There are quite a few advantages with having a local development environment vis-a-vis writing code in the Apps Script Cloud IDE.

  1. You can write code with ES6 Classes, Arrow Functions, Modules, Destructing and use all the other modern JavaScript features.
  2. The development experience inside VS Code is unmatched and tools like ESLint and Prettier make it easier for you to catch errors early in the development.
  3. The build and deployment process can be completely automated with npm scripts and CLASP, Google’s command line utility for Apps Script.
  4. VS Code has built-in support for Git and integrates with source control providers like Github and Gitlab. It is therefore easier to track changes and restore previous versions of the code.
  5. You can quickly integrate JavaScript libraries like LoDash, Moment, Underscore and any of the NPM packages into your code.
  6. You can use modern frameworks like React, Vue.js and Angular to build the HTML frontend that connects to the backend with the Google Script Client API.

Getting Started with the Apps Script Starter

The Starter kit is a boilerplate for quickly getting started with local Apps Script development locally inside VS Code. Open your terminal and run the following commands:

1. Clone the Github repository to a local folder

git clone https://github.com/labnol/apps-script-start my-project

2. Switch to the project folder

cd my-project

3. Install all the project dependencies and utilities

npm install

4. Connect CLASP to your Google account

npx clasp login

5. Create a new Google Apps Script project in your Google Drive with CLASP

npx clasp create "My Project" --rootDir ./dist

This command will create a new .clasp.json file in your project folder that links the local folder with your Apps Script project. During build, Webpack will bundle all your code in a single JavaScript file and add it to the ./dist folder that Clasp will push to your Apps Script project.

Next, open the current project folder inside VS Code with the code . command. It includes some sample code but we will start with a blank folder so delete everything that’s inside the src folder.

Inside the src folder, create a new file – email.js – and write a simple arrow function that prints a list of all the email addresses connected to your Gmail account.

apps-script-starter (1).png

Next, create an index.js file (entry point) in the src folder, import the email function that you’ve created inside the email.js file and add it to the global object. This is a requirement of the Webpack plugin for Google Apps Script.

You can also add a function expression to the global object directly, like doGet in the example below.

htmlservice-doget.png

Now that your JavaScript code is ready, open the appsscript.json file in your project folder and modify the oAuthScopes property to only include the scopes that are required by your project.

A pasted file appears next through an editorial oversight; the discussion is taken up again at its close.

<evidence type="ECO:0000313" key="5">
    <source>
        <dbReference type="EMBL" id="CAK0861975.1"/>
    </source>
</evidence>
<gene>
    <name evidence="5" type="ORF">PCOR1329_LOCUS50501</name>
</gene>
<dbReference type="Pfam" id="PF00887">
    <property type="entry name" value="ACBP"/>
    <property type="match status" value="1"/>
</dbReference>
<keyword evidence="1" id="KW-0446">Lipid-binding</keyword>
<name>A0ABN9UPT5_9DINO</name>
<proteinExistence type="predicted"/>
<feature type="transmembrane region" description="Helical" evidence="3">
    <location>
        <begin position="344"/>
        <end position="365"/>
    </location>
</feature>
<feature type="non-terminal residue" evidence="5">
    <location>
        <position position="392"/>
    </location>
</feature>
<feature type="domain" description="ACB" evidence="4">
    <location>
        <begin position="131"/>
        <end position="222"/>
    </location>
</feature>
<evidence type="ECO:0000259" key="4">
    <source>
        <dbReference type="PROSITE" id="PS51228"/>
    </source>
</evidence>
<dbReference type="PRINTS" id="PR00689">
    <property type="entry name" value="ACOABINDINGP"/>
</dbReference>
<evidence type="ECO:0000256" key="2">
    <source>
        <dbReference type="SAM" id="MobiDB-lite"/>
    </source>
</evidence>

Next, jump to the command line terminal and run the deploy command to push your code to the Apps Script project.

npm run deploy

After the deployment is complete, open the associated script in the browser with the CLASP open command.

npx clasp open

Inside the Apps Script Editor, go to the Run menu and choose the getEmailAddress function from the list. Open the logs and you should see your email addresses in the window.

Then go to the Publish menu, choose Deploy as web app and open the URL in a new browser tab to check the program output. That’s how easy it is to build projects with the Google Apps Script starter kit.

Using Git with Google Apps Script

Create a new repository in Github and make a note of the URL of the new repository. Next, open the terminal and run the following commands to push your Apps Script project to Github.

github-apps-script.png

Also see: Most Useful Google Apps Scripts

The same approach is used by Digital Inspiration for building popular Google add-ons including Gmail Mail MergeGoogle Forms Notifications and Document Studio.

The post Google Apps Script for Developers appeared first on Digital Inspiration.

The Essential Tools for Programmers

This is a list of essential tools and services from my coding workflow that I think should be part of every web programmer’s toolkit. Whether you a building a simple “Hello World” app or a complex web application, these tools should make your coding easier and increase productivity.

programmers-toolkit.jpg

The Web Developer’s Toolkit

1. devdocs.io — API documentation for all popular programming languages and frameworks. Includes instant search and works offline too.

2. glitch.com — create your own web apps in the browser, import GitHub repos, use any NPM package or build on any popular frameworks and directly deploy to Firebase.

3. bundlephobia.com — quickly find the import cost (download size) of any package in the NPM registry. Or upload your package.json file to scan all dependencies in your project.